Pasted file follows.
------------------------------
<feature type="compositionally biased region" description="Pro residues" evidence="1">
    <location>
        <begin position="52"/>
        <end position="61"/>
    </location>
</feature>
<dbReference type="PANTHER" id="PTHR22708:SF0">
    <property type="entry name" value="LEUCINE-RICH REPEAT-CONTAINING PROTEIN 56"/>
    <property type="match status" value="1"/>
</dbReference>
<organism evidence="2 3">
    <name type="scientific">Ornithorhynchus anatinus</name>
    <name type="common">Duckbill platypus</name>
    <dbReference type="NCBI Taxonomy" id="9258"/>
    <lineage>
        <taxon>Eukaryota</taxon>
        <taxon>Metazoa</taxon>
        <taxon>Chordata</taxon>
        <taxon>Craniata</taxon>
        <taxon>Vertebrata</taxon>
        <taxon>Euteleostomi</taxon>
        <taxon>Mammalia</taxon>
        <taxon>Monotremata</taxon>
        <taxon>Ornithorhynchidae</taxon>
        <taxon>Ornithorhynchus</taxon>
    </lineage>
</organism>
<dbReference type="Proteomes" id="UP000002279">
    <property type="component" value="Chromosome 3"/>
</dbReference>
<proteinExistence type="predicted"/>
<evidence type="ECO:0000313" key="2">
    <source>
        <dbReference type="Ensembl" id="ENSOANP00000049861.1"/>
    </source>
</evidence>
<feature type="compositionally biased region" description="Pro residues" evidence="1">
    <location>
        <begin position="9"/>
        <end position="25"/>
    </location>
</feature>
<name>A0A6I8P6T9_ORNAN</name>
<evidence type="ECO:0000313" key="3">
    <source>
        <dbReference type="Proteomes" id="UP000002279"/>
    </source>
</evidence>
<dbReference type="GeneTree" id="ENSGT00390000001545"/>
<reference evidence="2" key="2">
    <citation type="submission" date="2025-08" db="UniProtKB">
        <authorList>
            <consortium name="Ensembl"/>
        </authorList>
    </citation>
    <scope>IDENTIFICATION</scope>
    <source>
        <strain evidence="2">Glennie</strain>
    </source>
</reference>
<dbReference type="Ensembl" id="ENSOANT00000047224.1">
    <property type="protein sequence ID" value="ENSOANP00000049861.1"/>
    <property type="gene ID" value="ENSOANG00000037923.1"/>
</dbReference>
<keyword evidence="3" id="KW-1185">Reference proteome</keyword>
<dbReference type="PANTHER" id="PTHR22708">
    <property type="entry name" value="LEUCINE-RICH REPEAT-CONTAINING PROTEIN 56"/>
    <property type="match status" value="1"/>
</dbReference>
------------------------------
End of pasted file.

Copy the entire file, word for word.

<feature type="compositionally biased region" description="Pro residues" evidence="1">
    <location>
        <begin position="52"/>
        <end position="61"/>
    </location>
</feature>
<dbReference type="PANTHER" id="PTHR22708:SF0">
    <property type="entry name" value="LEUCINE-RICH REPEAT-CONTAINING PROTEIN 56"/>
    <property type="match status" value="1"/>
</dbReference>
<organism evidence="2 3">
    <name type="scientific">Ornithorhynchus anatinus</name>
    <name type="common">Duckbill platypus</name>
    <dbReference type="NCBI Taxonomy" id="9258"/>
    <lineage>
        <taxon>Eukaryota</taxon>
        <taxon>Metazoa</taxon>
        <taxon>Chordata</taxon>
        <taxon>Craniata</taxon>
        <taxon>Vertebrata</taxon>
        <taxon>Euteleostomi</taxon>
        <taxon>Mammalia</taxon>
        <taxon>Monotremata</taxon>
        <taxon>Ornithorhynchidae</taxon>
        <taxon>Ornithorhynchus</taxon>
    </lineage>
</organism>
<dbReference type="Proteomes" id="UP000002279">
    <property type="component" value="Chromosome 3"/>
</dbReference>
<proteinExistence type="predicted"/>
<evidence type="ECO:0000313" key="2">
    <source>
        <dbReference type="Ensembl" id="ENSOANP00000049861.1"/>
    </source>
</evidence>
<feature type="compositionally biased region" description="Pro residues" evidence="1">
    <location>
        <begin position="9"/>
        <end position="25"/>
    </location>
</feature>
<name>A0A6I8P6T9_ORNAN</name>
<evidence type="ECO:0000313" key="3">
    <source>
        <dbReference type="Proteomes" id="UP000002279"/>
    </source>
</evidence>
<dbReference type="GeneTree" id="ENSGT00390000001545"/>
<reference evidence="2" key="2">
    <citation type="submission" date="2025-08" db="UniProtKB">
        <authorList>
            <consortium name="Ensembl"/>
        </authorList>
    </citation>
    <scope>IDENTIFICATION</scope>
    <source>
        <strain evidence="2">Glennie</strain>
    </source>
</reference>
<dbReference type="Ensembl" id="ENSOANT00000047224.1">
    <property type="protein sequence ID" value="ENSOANP00000049861.1"/>
    <property type="gene ID" value="ENSOANG00000037923.1"/>
</dbReference>
<keyword evidence="3" id="KW-1185">Reference proteome</keyword>
<dbReference type="PANTHER" id="PTHR22708">
    <property type="entry name" value="LEUCINE-RICH REPEAT-CONTAINING PROTEIN 56"/>
    <property type="match status" value="1"/>
</dbReference>